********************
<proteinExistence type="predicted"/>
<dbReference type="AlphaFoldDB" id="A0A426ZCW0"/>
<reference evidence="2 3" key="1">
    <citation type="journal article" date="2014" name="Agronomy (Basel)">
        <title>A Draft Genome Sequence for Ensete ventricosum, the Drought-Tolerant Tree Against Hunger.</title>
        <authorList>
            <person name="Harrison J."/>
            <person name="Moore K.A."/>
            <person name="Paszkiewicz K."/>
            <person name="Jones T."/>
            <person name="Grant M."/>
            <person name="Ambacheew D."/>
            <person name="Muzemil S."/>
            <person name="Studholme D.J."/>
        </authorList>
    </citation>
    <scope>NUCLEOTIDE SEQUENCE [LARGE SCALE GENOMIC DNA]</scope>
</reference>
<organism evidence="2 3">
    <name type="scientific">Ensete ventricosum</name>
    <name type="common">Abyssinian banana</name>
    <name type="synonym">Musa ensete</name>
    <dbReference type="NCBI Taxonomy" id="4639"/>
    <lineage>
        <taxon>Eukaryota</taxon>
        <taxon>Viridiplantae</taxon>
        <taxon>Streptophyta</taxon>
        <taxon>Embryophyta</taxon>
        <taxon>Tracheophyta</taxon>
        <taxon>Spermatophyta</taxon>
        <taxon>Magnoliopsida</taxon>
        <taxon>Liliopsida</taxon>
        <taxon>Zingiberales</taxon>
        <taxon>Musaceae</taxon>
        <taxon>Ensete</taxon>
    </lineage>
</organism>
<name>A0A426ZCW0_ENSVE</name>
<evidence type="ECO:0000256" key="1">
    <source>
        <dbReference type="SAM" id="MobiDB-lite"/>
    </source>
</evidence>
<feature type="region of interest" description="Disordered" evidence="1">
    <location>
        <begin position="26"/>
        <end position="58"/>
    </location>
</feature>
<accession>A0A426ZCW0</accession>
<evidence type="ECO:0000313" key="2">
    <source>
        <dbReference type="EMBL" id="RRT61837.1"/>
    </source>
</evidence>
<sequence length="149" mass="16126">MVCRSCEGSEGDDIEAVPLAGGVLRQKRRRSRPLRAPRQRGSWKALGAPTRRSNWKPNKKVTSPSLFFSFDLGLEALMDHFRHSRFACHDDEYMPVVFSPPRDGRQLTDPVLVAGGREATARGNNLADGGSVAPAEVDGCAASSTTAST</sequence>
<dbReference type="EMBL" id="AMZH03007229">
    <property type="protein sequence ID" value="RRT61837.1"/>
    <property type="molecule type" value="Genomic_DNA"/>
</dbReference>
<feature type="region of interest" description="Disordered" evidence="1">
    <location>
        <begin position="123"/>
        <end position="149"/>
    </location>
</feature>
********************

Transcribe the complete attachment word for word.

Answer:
<proteinExistence type="predicted"/>
<dbReference type="AlphaFoldDB" id="A0A426ZCW0"/>
<reference evidence="2 3" key="1">
    <citation type="journal article" date="2014" name="Agronomy (Basel)">
        <title>A Draft Genome Sequence for Ensete ventricosum, the Drought-Tolerant Tree Against Hunger.</title>
        <authorList>
            <person name="Harrison J."/>
            <person name="Moore K.A."/>
            <person name="Paszkiewicz K."/>
            <person name="Jones T."/>
            <person name="Grant M."/>
            <person name="Ambacheew D."/>
            <person name="Muzemil S."/>
            <person name="Studholme D.J."/>
        </authorList>
    </citation>
    <scope>NUCLEOTIDE SEQUENCE [LARGE SCALE GENOMIC DNA]</scope>
</reference>
<organism evidence="2 3">
    <name type="scientific">Ensete ventricosum</name>
    <name type="common">Abyssinian banana</name>
    <name type="synonym">Musa ensete</name>
    <dbReference type="NCBI Taxonomy" id="4639"/>
    <lineage>
        <taxon>Eukaryota</taxon>
        <taxon>Viridiplantae</taxon>
        <taxon>Streptophyta</taxon>
        <taxon>Embryophyta</taxon>
        <taxon>Tracheophyta</taxon>
        <taxon>Spermatophyta</taxon>
        <taxon>Magnoliopsida</taxon>
        <taxon>Liliopsida</taxon>
        <taxon>Zingiberales</taxon>
        <taxon>Musaceae</taxon>
        <taxon>Ensete</taxon>
    </lineage>
</organism>
<name>A0A426ZCW0_ENSVE</name>
<evidence type="ECO:0000256" key="1">
    <source>
        <dbReference type="SAM" id="MobiDB-lite"/>
    </source>
</evidence>
<feature type="region of interest" description="Disordered" evidence="1">
    <location>
        <begin position="26"/>
        <end position="58"/>
    </location>
</feature>
<accession>A0A426ZCW0</accession>
<evidence type="ECO:0000313" key="2">
    <source>
        <dbReference type="EMBL" id="RRT61837.1"/>
    </source>
</evidence>
<sequence length="149" mass="16126">MVCRSCEGSEGDDIEAVPLAGGVLRQKRRRSRPLRAPRQRGSWKALGAPTRRSNWKPNKKVTSPSLFFSFDLGLEALMDHFRHSRFACHDDEYMPVVFSPPRDGRQLTDPVLVAGGREATARGNNLADGGSVAPAEVDGCAASSTTAST</sequence>
<dbReference type="EMBL" id="AMZH03007229">
    <property type="protein sequence ID" value="RRT61837.1"/>
    <property type="molecule type" value="Genomic_DNA"/>
</dbReference>
<feature type="region of interest" description="Disordered" evidence="1">
    <location>
        <begin position="123"/>
        <end position="149"/>
    </location>
</feature>